Abstract: Think your staff think rationally? Think again. They’re held hostage to chemistry…
It’s alluring to believe that we are the masters of our thinking, especially in a business environment; but hidden away in bits and pieces of our bodies are chemicals and bursts of electrical activity that hold our reasoning hostage.
Towards the end of 2011 when Britain was still immersed in navel-gazing over the riots that had left its capital in flames, I was attached to the science desk of the Financial Times in London. One day I approached the editor with an idea that there were similarities between mob behaviour and the actions of market traders. He seemed bemused that I should even suggest that the responsible and calculative thinking that underpinned the world’s financial capital could in any way mirror that of the rampant youths who had trashed and burned it.
To keep me out of his hair he allowed me to investigate further and write an article, possibly thinking it would never run. However, as the story developed it attracted the attention of those further up the editorial food chain and eventually became a full-page feature piece.
To cut a long story sideways, because humans are social creatures, we are influenced by group behaviour. However, unlike other social animals, we don’t actually need direct visual feedback to identify with a group. This means that we don’t necessarily have to see someone else throwing a stone to want to throw a stone ourselves. Simply by following the tumbling of numbers on a screen is sufficient to repeat the behaviour of others.
Importantly, neuroscientists believe that a part of the brain called the nucleus accumbens – more commonly known as the ‘pleasure centre’ – plays an active role in developing this desire to mirror crowd behaviour. This part of the brain is associated with generating feelings and emotions such as fear, reward, pleasure and punishment, which are critical in encouraging adherence to, and punishing defiance of, ‘accepted’ social behaviour.
Experiments by neuroscientist Dr Vasily Klucharev from the University of Basel in Switzerland that temporarily immobilised the function of this part of the brain rendered subjects immune to social influence and thus the desire to display herd mentality.
His conclusion: the desire to mirror the behaviour of others isn’t a ‘rational’ decision, it’s reflexive.
More recently, further studies of the supposed rational thinking of market traders have found a link between their performance and the steroid hormone testosterone. Joan Coates, a former Wall Street trader, and now a Cambridge University-based neuroscientist believes he can predict whether or not a male trader will make the correct decisions to generate above-average profit on any particular day by measuring his levels of testosterone at the beginning of that day: high levels forecast high earnings.
The link ties back to the nucleus accumbens and the heightened sensation of reward associated with risk. This is a wholly natural process called ‘self-doping’, and can help the drive to win in sport. Hence it’s also called ‘the winner effect’.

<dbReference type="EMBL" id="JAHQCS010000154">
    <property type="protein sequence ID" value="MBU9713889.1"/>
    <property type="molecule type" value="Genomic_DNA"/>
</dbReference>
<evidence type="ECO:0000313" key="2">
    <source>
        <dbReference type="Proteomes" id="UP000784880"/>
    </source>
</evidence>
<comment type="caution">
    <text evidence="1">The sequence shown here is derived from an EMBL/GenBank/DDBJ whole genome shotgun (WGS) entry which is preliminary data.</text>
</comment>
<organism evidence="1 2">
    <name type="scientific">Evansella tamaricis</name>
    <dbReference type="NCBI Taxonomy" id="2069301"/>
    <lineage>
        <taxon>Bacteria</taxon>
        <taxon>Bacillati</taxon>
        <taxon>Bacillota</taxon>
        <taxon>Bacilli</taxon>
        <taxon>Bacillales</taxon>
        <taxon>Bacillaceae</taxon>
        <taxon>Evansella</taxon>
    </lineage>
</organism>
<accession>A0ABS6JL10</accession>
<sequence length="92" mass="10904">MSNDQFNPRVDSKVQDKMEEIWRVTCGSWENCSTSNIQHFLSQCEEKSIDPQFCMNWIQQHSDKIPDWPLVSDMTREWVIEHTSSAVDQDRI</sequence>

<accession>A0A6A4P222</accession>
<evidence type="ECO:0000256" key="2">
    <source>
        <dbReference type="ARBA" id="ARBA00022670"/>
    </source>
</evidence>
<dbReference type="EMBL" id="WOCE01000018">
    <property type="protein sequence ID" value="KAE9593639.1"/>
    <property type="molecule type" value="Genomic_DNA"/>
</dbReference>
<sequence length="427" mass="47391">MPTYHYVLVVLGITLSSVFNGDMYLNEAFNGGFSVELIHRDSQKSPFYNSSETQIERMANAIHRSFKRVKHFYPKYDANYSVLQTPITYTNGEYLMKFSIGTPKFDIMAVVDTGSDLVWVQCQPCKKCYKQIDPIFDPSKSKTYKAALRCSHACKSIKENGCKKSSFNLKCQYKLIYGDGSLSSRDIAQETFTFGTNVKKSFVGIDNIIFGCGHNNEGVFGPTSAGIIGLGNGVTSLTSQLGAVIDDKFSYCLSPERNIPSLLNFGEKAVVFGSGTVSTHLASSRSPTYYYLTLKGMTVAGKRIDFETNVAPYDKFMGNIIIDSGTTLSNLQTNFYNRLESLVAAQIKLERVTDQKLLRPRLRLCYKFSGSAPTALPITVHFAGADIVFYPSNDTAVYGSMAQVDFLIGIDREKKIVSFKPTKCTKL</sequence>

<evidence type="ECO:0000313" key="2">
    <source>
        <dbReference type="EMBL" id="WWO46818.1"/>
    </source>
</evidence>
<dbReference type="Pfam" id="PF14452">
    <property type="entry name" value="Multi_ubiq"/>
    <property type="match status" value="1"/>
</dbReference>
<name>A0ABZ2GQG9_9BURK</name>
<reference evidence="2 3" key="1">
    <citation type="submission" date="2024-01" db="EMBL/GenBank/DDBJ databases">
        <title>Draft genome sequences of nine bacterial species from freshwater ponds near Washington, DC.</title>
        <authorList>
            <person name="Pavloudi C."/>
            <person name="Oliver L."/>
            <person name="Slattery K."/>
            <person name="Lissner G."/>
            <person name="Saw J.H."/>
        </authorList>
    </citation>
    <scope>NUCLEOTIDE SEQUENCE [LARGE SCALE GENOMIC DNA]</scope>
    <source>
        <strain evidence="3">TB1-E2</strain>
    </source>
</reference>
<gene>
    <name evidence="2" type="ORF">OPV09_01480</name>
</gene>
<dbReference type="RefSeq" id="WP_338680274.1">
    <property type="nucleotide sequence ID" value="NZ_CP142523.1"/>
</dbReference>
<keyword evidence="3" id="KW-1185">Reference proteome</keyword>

Now I know what you’re thinking: what about women, after all they produce, on average, only ten percent of the amount of testosterone as men. Coates believes that when it comes to financial markets, men are more hormonal than women, and with those hefty doses of testosterone coursing through their veins, take more risks and, in the short-term, may be more successful, but that women are more calculating and, in the long-term, perform better.
Gregory Burns, a professor of neuroeconomics at Emory University in Atlanta in the US points to the nucleus accumbens as also playing an active role in mediating the release of dopamine, a powerful neurotransmitter that produces the sensation of a ‘high’. It can be addictive, and even the anticipation of reward is sufficient to generate a healthy dose of dopamine.
But wait, as the saying goes, there’s more. There’s another chemical that affects your decision-making, and it’s another steroid hormone: cortisol. This is released through an interconnected series of glands when the body is exposed to stress. Its function is to rapidly increase the levels of glucose in the bloodstream to provide a burst of energy to the muscles in the body. It also shuts down nonessential bodily functions for a fight-or-flight response such as digestion and the reproductive system.
But it’s a short-term chemical reaction, and if the source of the stress is not removed, the resultant high levels of cortisol can gradually render a person risk-averse to the point that they can become almost dysfunctional – a condition called ‘learned helplessness’.
Now think what this means for your office. The staff you thought were individuals calmly concentrating on their individual tasks, are in fact a crowd, all feeding off each other, their pleasure centres fired up with dopamine, and testosterone powering their risky behaviour. That’s of course unless the daily stresses are producing continual bursts of cortisol, slowly robbing them of their capacity for risk, and numbing them into despondency.
And to think you were relying on them to make calm, rational decisions!
Originally published in the Business Day online 28 March 2013